A Roadmap

Starting young to save for college is crucial. College costs rise at an annual rate of 6 percent for tuition, and 4 percent for room and board. For the 2010-11 school year, Figure 1 provides a snapshot of the average and most expensive schools nationwide and in California.

Cindy and James are about to become parents again and will start saving immediately to fund four years of the average private college. They want to save the same amount each year through the child's college graduation date. Figure 1 shows that annual expenses for the average private college are $28,500 for tuition (increasing at 6 percent annually) and $9,700 for room and board (increasing at 4 percent annually). The parents' savings will be added to a 529 plan and at the child's age 14 the portfolio will gradually become more conservative as bonds arc added and equity exposure is reduced.

We assume an equity portfolio earns 7 percent on average per year and a bond portfolio earns 4 percent, and all earnings in the account arc tax-free. To stay on track to fund four years of private college, an annual contribution of approximately $9,000, increasing at 3 percent per year is needed. This assumes the first contribution begins in 2011, and continues through 2033 when the child graduates from college.

Boosting Financial Aid

Sec. 529 plans clearly beat UTMA accounts when comparing availability of financial aid. All federal government financial aid is based on the same formula in the Free Application for Federal Student Aid. The formula counts the following college savings resources as being available to pay for college expenses: 20 percent of a student's assets (including UTMA accounts: and 2.6 percent to 5.6 percent of a parent's assets (including 529 plans, based on a sliding income scale and after certain allowances).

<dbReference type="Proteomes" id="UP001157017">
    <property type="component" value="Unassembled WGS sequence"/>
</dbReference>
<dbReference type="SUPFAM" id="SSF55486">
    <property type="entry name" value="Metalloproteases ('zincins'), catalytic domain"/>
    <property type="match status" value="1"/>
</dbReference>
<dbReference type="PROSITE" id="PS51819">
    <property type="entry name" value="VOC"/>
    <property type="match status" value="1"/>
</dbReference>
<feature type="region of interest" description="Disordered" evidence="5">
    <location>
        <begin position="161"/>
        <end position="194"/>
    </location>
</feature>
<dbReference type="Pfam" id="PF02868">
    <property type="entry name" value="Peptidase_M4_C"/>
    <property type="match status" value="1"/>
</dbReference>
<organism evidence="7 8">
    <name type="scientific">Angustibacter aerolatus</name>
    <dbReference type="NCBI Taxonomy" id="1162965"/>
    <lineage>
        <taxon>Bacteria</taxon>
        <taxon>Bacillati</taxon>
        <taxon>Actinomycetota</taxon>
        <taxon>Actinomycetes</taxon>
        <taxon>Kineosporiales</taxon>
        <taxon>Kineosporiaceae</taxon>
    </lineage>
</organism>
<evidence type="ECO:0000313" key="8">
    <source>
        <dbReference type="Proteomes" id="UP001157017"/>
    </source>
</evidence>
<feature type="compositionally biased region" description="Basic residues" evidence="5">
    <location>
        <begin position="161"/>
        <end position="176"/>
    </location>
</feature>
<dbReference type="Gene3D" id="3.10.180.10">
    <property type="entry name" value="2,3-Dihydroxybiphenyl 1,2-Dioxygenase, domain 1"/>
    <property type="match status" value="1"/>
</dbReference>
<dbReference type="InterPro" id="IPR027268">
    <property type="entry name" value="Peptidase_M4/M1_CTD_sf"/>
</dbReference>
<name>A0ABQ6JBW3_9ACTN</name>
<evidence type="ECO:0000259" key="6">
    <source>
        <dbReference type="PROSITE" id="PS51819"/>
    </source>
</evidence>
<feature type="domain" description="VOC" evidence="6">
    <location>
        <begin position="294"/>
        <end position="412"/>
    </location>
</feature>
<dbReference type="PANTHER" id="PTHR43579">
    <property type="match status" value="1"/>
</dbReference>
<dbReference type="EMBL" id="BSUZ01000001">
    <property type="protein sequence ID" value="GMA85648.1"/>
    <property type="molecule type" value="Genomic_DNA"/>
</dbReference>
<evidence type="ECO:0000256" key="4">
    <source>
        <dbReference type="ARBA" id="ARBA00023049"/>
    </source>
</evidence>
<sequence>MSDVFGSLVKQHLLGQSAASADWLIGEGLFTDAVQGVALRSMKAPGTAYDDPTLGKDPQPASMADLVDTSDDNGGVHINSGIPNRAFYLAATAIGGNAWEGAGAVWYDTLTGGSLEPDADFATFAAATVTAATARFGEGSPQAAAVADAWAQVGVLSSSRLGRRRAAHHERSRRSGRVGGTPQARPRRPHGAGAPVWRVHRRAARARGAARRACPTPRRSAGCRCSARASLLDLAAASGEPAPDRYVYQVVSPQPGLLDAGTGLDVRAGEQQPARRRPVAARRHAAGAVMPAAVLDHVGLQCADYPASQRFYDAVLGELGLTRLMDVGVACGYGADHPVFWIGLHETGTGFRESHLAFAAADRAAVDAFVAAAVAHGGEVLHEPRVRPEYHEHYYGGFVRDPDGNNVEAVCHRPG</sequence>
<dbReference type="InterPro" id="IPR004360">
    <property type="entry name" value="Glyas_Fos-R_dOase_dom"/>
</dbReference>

However, each college has its own formula and both UTMA and 529 plan assets will reduce a student's eligibility to participate in need-based financial aid. If your child does not qualify for need-based aid, consider an academic scholarship. Even a $2,000 tuition reduction helps to defray the enormous cost of college.

Choosing a 529 Plan

All 529 plans are sponsored by a state, some of which provide in-state residents with a lax break. Unfortunately California is not one of those. Depending upon the length of lime until the child starts college and the dollars to be invested, forgoing a tax break to invest, in a 529 plan offering low-cost funds may be the best option. To decide, weigh all of the factors, including expense ratios of the investment options and the underlying fund choices. Also, consider a 529 plan rollover if there are existing 529 assets in a plan with limited fund selection and high-cost investments.

Albert Einstein said, "Compound interest is the eighth wonder of the world. He who understands it, earns it ... he who doesn't ... pays it." Are you or your clients saving enough and in the right way?

Resources and Cool Tools

CNN College Cost Calculator

College Board Scholarship Search

Research 529 Plans

Figure 1 lsources: Trends m College Pricing 2010 and CampusGrottol

College Costs for School Year 2010-2011

U.S. Colleges
 Tuition, Fees & Room & Total
 Books Board

Public: Average $8,700 (a) $8,500 (b) $17,200

Private: 28,500 (a) 9,700 (b) 38,200

Private 45,300 (a) 13,800 (b) 59,100
Sarah Lawrence

California Colleges: Most-Expensive Public and Private Schools

 Tuition, Fees& Room & Total
 Books Board

Public: UC $13,800 (a) $15,300 (b) $29,100

Public: CSU (San 6,700 (a) 12,400 (b) 19,100

Private: 41,200 (a) 13,200 (b) 54,400

(a.) Includes books, supplies and student health service fee
(b.) Assumes student lives on-campus and subscribes to a meal plan
(c.) Total does not include transportation, personal or miscellaneous

Joyce L Franklin, CPA, CFP is principal of JL Franklin Wealth Planning. You can reach her at or (415) 925-3400.
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Title Annotation:financialplanning
Author:Franklin, Joyce L.
Publication:California CPA
Date:Jun 1, 2011